Conduct directed against the court's dignity and authority is criminal contempt. Lawson v. State, 573 So.2d 684, 686 (Miss.1990). It involves an act which brings the court into disrepute or disrespect. Purvis v. Purvis, 657 So.2d 794, 797 (Miss.1994)(citing Lawson, 573 So.2d at 686). “Constructive contempt is an ‘act calculated to impede or embarrass, obstruct, defeat, or corrupt administration of courts of justice when the act is done beyond the presence of the court.’ ” Lawson, 573 So.2d at 686 (quoting Coleman v. State, 482 So.2d 221, 222 (Miss.1986)).
Terry v. State, 718 So.2d 1097, 1102 (Miss.1998).
¶ 10. In the present case, the Court of Appeals held:
Attorney Brame argues that the State failed to prove beyond a reasonable doubt that he committed an act of constructive criminal contempt.
Constructive contempt is defined as “any act calculated to impede, embarrass, obstruct, defeat, or corrupt administration of courts of justice when the act is done beyond the presence of the court.” Coleman v. State, 482 So.2d 221, 222 (Miss.1986).
To establish constructive criminal contempt, the State presented one witness, Deputy Kemp. Deputy Kemp's sole testimony centered around the fact that he saw Attorney Brame forcefully rub some of the pen markings from the plastic evidence bag. Though Attorney Brame denied having intentionally removed any markings from the plastic bag, the trial judge, as the trier of fact in this case, chose to believe Deputy Kemp's testimony rather than Attorney Brame. The trial judge made detailed findings of fact which were supported by the record, and this Court, therefore, defers to his findings. There is evidence in the record from which the trial court could conclude that Attorney Brame committed an act which was calculated to impede, embarrass, obstruct, defeat or corrupt the administration of courts.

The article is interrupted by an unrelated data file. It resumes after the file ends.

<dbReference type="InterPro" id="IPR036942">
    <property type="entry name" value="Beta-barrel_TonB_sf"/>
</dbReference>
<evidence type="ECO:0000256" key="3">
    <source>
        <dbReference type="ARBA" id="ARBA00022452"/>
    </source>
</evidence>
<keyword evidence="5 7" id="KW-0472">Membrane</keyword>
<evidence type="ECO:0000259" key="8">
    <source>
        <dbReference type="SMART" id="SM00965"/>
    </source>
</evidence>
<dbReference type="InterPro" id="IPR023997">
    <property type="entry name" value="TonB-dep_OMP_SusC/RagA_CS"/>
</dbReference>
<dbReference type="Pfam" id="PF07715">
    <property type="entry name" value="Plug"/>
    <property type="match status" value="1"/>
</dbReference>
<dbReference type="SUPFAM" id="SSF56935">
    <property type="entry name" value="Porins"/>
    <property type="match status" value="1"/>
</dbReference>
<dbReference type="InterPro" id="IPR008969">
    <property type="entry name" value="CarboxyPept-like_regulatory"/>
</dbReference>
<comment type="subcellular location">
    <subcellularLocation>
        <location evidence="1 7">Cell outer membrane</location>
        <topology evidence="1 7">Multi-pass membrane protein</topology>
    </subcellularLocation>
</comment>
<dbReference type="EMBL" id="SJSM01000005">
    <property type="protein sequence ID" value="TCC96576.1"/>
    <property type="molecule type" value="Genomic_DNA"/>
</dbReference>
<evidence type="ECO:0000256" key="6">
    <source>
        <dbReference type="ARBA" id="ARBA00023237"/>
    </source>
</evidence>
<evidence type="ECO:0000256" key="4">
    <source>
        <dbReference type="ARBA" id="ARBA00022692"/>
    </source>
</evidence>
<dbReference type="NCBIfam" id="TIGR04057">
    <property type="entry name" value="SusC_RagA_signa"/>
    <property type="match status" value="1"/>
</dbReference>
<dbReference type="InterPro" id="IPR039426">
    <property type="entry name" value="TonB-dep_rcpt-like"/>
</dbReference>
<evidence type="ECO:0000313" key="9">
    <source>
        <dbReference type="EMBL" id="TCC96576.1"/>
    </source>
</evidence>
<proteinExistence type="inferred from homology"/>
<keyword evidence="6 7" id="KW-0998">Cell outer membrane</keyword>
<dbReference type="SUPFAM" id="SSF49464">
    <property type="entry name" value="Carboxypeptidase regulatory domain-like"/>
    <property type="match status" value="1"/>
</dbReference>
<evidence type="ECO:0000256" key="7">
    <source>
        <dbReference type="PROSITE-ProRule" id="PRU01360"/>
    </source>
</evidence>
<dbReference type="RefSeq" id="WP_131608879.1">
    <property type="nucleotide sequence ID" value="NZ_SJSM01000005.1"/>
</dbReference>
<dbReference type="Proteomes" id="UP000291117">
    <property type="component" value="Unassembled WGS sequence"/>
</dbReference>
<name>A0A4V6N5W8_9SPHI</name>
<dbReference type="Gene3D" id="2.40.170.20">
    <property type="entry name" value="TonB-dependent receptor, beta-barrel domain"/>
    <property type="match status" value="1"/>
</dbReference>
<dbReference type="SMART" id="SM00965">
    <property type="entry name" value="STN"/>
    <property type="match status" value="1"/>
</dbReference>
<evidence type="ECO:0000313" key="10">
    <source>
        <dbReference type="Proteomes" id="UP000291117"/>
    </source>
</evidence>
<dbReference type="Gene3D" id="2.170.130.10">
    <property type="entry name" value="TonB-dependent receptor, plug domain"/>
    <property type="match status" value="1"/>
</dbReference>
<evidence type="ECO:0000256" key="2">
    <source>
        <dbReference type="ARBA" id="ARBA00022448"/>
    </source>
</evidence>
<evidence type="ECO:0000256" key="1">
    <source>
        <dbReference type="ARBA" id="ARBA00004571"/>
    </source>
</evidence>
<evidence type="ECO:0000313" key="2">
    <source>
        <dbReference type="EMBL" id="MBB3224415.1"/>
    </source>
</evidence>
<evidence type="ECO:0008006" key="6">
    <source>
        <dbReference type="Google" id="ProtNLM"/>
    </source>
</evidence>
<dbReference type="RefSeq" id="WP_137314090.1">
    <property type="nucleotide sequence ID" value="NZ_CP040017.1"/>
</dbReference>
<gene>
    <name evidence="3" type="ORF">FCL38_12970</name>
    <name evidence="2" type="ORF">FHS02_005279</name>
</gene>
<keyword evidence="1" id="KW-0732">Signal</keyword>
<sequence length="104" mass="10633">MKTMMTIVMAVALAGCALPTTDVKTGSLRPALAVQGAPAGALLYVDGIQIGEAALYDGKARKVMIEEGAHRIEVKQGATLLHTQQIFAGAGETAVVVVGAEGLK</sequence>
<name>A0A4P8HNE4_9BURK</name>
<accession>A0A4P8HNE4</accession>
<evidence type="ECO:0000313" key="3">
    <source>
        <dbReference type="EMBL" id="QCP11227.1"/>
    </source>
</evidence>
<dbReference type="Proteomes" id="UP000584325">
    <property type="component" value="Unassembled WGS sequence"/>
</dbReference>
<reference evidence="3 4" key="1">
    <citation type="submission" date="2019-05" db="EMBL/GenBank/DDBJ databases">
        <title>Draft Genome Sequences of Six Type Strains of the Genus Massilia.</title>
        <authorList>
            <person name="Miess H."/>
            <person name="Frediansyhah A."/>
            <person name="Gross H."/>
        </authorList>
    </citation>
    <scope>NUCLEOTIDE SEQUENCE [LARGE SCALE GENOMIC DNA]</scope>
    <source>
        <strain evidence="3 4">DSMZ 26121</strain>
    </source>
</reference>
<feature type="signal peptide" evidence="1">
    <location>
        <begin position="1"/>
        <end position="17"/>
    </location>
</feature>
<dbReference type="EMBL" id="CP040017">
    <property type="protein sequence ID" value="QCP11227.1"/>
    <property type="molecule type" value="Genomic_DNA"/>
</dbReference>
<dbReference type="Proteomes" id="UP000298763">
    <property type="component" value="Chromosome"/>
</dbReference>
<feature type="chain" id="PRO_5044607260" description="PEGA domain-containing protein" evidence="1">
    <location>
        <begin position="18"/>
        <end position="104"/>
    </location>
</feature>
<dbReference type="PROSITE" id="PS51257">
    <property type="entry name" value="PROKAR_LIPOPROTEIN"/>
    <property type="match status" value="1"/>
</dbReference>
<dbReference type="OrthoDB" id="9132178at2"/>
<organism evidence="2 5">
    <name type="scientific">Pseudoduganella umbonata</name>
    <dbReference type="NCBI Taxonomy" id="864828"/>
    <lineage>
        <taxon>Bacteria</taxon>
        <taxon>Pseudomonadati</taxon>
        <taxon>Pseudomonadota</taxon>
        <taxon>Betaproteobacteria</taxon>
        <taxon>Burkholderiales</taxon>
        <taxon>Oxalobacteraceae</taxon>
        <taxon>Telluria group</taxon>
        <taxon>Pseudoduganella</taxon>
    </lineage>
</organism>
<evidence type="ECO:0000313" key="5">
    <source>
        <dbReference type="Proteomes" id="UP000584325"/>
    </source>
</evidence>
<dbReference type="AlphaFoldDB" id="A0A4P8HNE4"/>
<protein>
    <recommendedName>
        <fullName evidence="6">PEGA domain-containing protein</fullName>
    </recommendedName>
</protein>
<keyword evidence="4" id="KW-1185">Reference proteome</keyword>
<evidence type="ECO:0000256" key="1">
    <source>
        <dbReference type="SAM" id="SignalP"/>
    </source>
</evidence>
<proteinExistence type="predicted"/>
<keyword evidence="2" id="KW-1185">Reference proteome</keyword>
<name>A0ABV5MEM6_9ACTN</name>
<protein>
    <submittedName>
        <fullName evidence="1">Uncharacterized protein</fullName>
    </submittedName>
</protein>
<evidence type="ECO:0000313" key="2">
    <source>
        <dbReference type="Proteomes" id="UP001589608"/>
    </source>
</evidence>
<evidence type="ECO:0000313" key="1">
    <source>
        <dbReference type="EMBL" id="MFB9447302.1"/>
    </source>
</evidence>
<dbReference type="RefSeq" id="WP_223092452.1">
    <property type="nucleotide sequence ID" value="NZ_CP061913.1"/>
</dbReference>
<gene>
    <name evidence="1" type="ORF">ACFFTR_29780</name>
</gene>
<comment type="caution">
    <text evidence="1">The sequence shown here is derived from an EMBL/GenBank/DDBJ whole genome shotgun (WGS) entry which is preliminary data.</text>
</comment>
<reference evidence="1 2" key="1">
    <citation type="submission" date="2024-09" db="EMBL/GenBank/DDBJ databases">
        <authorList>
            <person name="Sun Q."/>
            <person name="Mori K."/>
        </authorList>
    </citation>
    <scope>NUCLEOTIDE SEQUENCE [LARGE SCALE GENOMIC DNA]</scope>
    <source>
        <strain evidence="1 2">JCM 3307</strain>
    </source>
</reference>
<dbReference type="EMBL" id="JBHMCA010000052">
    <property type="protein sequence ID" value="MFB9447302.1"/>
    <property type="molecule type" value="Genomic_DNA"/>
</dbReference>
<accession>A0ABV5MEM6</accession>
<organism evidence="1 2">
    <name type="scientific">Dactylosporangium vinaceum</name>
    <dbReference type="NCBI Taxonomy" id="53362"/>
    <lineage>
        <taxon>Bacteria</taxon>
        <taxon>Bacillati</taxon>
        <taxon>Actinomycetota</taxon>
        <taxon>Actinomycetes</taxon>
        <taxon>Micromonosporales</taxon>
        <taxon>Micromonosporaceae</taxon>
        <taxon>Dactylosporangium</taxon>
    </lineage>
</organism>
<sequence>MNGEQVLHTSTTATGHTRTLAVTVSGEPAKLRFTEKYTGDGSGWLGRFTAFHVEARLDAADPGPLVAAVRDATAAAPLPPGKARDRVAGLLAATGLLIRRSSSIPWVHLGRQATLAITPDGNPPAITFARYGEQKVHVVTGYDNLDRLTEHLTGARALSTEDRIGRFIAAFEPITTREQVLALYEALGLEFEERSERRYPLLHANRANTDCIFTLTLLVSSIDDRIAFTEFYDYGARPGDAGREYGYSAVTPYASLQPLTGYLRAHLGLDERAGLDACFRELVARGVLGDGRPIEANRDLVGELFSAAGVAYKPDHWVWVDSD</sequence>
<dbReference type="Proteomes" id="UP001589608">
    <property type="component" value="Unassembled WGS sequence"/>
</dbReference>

Finding no error in the instant case, this Court affirms the circuit court judgment.
Brame v. State, No. 97-CA-01103-COA, slip op. at 4-5, (Miss.Ct.App. May 18, 1999).
¶ 11. In Terry v. State, 718 So.2d 1097 (Miss.1998), we set forth the standard of review in criminal contempt cases:
“[T]his Court proceeds ab initio to determine whether the record proves the appellant guilty of contempt beyond a reasonable doubt.” Purvis, 657 So.2d at 797; citing Lamar v. State, 607 So.2d 129, 130 (Miss.1992). The burden of proof to establish that contempt has been committed is on the party that is asserting that it has. In Interest of Holmes, 355 So.2d 677, 679 (Miss.1978). In a proceeding for criminal contempt, evidence of guilt must be established beyond a reasonable doubt. Id.
The State must prove that Terry acted in such a manner that was calculated to impede, embarrass, obstruct, defeat or corrupt the administration of justice, when the act is done beyond the presence of the court. Boydstun v. State, 259 So.2d 707, 708 (Miss.1972).